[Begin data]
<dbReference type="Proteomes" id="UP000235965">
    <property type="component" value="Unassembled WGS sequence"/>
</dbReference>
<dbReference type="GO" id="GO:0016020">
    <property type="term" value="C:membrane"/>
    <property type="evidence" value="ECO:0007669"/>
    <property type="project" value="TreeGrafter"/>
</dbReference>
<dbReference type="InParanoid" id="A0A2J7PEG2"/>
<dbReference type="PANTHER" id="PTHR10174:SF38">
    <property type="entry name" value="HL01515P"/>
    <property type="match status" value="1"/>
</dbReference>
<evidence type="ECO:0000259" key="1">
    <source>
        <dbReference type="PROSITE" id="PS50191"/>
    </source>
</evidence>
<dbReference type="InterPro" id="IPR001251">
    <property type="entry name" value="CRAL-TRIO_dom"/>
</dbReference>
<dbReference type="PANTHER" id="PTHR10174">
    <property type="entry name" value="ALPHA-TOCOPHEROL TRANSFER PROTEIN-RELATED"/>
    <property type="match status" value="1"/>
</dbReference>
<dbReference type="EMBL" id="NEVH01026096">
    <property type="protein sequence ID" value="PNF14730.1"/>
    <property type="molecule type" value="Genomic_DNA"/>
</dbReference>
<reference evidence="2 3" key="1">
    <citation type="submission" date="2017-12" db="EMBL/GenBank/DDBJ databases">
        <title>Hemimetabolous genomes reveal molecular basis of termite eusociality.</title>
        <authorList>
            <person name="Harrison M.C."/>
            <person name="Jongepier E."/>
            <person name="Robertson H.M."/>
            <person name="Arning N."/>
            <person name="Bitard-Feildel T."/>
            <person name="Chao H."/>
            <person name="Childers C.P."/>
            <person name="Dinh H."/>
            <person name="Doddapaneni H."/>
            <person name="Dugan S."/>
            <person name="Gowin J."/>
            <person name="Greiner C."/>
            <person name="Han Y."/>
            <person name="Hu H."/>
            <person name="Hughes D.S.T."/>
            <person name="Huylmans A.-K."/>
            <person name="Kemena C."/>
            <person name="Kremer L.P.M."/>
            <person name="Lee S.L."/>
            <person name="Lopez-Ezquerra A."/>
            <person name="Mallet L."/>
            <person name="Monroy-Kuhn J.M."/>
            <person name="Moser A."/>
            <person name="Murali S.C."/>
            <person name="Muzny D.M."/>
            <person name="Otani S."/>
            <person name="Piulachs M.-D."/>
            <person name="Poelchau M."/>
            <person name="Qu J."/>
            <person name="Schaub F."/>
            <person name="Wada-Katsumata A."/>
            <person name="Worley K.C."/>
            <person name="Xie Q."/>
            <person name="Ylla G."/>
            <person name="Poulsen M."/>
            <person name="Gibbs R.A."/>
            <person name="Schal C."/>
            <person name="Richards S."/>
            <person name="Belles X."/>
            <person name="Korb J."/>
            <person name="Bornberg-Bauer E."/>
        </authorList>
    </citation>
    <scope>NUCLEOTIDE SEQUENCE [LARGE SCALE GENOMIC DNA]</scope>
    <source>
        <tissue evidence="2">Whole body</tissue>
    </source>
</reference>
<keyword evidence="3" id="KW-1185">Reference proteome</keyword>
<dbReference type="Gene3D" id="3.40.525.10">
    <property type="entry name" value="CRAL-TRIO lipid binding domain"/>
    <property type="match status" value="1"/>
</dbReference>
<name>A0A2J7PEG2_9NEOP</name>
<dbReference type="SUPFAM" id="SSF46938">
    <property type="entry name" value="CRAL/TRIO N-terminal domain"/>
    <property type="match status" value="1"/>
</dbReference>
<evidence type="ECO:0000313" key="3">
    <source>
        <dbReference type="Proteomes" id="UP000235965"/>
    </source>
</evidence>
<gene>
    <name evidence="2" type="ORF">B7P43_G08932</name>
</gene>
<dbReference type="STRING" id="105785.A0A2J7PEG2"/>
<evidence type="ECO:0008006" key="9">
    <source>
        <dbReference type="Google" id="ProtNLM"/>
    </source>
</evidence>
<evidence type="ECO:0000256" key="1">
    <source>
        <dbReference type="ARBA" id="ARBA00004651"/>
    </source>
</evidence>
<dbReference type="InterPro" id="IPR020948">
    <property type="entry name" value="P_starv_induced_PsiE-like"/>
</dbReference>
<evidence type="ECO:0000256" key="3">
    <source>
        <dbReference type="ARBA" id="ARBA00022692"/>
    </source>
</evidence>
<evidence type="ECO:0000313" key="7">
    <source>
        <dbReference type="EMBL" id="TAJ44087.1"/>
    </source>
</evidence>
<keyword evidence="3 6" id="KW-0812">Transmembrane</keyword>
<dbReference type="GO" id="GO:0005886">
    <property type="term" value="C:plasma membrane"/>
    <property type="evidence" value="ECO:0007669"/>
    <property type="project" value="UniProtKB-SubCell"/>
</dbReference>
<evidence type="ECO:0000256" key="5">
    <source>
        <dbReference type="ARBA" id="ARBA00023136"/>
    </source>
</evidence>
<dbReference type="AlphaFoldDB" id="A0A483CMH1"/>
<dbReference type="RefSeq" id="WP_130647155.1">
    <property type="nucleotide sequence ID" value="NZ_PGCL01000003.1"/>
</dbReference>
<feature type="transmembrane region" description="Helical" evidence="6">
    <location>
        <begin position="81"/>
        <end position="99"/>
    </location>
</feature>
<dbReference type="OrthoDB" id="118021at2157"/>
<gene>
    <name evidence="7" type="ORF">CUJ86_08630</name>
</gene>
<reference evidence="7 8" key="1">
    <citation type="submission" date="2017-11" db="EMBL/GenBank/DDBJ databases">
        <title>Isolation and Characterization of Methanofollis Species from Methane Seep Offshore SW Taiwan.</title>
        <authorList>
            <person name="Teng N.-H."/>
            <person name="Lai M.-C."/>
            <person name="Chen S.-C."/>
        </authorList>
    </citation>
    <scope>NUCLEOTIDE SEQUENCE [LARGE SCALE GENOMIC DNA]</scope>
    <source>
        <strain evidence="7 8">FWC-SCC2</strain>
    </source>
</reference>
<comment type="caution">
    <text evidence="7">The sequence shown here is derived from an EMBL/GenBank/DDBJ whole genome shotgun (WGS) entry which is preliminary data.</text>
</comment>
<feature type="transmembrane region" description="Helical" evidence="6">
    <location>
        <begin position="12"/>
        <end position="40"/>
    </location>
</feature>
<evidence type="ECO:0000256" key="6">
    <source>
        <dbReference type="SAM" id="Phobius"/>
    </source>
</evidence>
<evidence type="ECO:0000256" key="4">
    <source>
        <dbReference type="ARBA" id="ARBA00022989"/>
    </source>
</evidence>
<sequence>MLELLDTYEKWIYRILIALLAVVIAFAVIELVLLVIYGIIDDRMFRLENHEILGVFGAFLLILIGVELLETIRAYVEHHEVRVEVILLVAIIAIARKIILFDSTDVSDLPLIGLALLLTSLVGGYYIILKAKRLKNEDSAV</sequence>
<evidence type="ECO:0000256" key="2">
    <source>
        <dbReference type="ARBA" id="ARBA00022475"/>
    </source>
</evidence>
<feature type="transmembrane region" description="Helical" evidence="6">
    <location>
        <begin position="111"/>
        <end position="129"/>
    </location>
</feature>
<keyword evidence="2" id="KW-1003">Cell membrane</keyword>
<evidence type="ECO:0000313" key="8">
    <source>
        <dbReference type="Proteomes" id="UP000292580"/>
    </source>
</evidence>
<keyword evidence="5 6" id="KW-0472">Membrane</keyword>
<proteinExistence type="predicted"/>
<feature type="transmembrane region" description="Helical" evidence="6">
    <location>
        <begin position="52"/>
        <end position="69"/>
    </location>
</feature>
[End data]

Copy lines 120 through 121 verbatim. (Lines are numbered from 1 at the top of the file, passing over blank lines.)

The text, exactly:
    <source>
        <dbReference type="EMBL" id="TAJ44087.1"/>